Fred Yoder in Ohio plants rye and winter peas he never harvests. Larkin Martin in Alabama plants radishes she’ll never eat. A.G. Kawamura in California plants barley that rots in the fields.
Each is part of a small but growing movement to bring back an ancient agricultural practice called cover cropping that was once used to rejuvenate soil but now also likely comes with the added benefits of mitigating climate change and protecting against its ravages.
It’s increasingly getting a push from Department of Agriculture programs and even companies that buy commodities. But mostly, farmers say it saves them money and protects their land.
“Our soils keep getting better and better. You take a shovel out and dig deep down and you see the earthworms and the absence of a hardpan. That soil is just mellow all the way through,” said Yoder, a fourth-generation family farmer in Plain City, Ohio.
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For him, planting rye in his fields after he has harvested his cash crops of corn and soybeans is no altruistic effort. It’s about economics and making his farm profitable.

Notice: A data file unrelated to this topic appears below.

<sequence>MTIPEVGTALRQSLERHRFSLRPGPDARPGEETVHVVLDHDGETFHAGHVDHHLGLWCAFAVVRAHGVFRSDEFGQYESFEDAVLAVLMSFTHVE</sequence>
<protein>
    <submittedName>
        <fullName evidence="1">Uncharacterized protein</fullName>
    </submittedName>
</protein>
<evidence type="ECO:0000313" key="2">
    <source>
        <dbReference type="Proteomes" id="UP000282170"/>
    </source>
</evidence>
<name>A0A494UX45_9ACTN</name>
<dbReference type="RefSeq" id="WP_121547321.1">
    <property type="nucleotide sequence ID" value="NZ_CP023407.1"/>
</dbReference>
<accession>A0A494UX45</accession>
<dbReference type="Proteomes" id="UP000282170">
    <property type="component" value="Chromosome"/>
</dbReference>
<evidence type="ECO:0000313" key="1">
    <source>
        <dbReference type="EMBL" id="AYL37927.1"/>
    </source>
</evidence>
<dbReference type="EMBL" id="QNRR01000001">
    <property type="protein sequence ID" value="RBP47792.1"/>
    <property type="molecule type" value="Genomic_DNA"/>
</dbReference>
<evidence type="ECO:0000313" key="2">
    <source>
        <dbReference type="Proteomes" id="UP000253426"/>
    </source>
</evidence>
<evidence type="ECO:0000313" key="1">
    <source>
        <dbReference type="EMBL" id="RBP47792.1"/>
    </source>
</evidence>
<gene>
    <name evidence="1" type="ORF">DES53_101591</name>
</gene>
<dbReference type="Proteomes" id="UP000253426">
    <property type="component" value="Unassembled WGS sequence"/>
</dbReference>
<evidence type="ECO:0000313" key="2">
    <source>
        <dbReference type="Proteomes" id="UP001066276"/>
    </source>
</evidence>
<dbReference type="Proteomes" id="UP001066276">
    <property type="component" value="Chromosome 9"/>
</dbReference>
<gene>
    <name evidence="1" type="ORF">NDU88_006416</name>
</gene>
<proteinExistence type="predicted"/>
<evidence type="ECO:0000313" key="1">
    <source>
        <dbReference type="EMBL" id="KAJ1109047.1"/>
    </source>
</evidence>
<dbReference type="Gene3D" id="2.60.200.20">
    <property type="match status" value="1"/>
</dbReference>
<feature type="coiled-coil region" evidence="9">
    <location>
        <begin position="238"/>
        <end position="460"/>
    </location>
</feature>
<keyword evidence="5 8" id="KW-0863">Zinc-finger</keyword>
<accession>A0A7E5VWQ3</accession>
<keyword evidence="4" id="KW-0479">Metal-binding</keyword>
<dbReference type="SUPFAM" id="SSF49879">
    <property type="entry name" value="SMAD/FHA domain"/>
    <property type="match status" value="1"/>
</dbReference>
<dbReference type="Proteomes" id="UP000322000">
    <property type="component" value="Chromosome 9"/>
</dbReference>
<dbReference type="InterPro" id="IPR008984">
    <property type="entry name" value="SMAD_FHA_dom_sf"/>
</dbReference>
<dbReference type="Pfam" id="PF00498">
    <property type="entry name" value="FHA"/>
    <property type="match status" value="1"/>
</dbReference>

“My biggest driver is trying to save money,” he said. “I’ve cut our fertilizer use by 20%, we’re skipping a herbicide application, and my fields hold more water.”
Cover cropping is no panacea to the many struggles farmers face as they operate within the razor-thin margins of agriculture. It can be costly – as much as $35 an acre – and takes several years to make a significant difference. It also requires new timing and sometimes new equipment and can increase pest infestations.
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Ancient farming practice makes a comeback as climate change puts pressure on crops
Thursday, December 29, 2022 | Elizabeth Weise, USA TODAY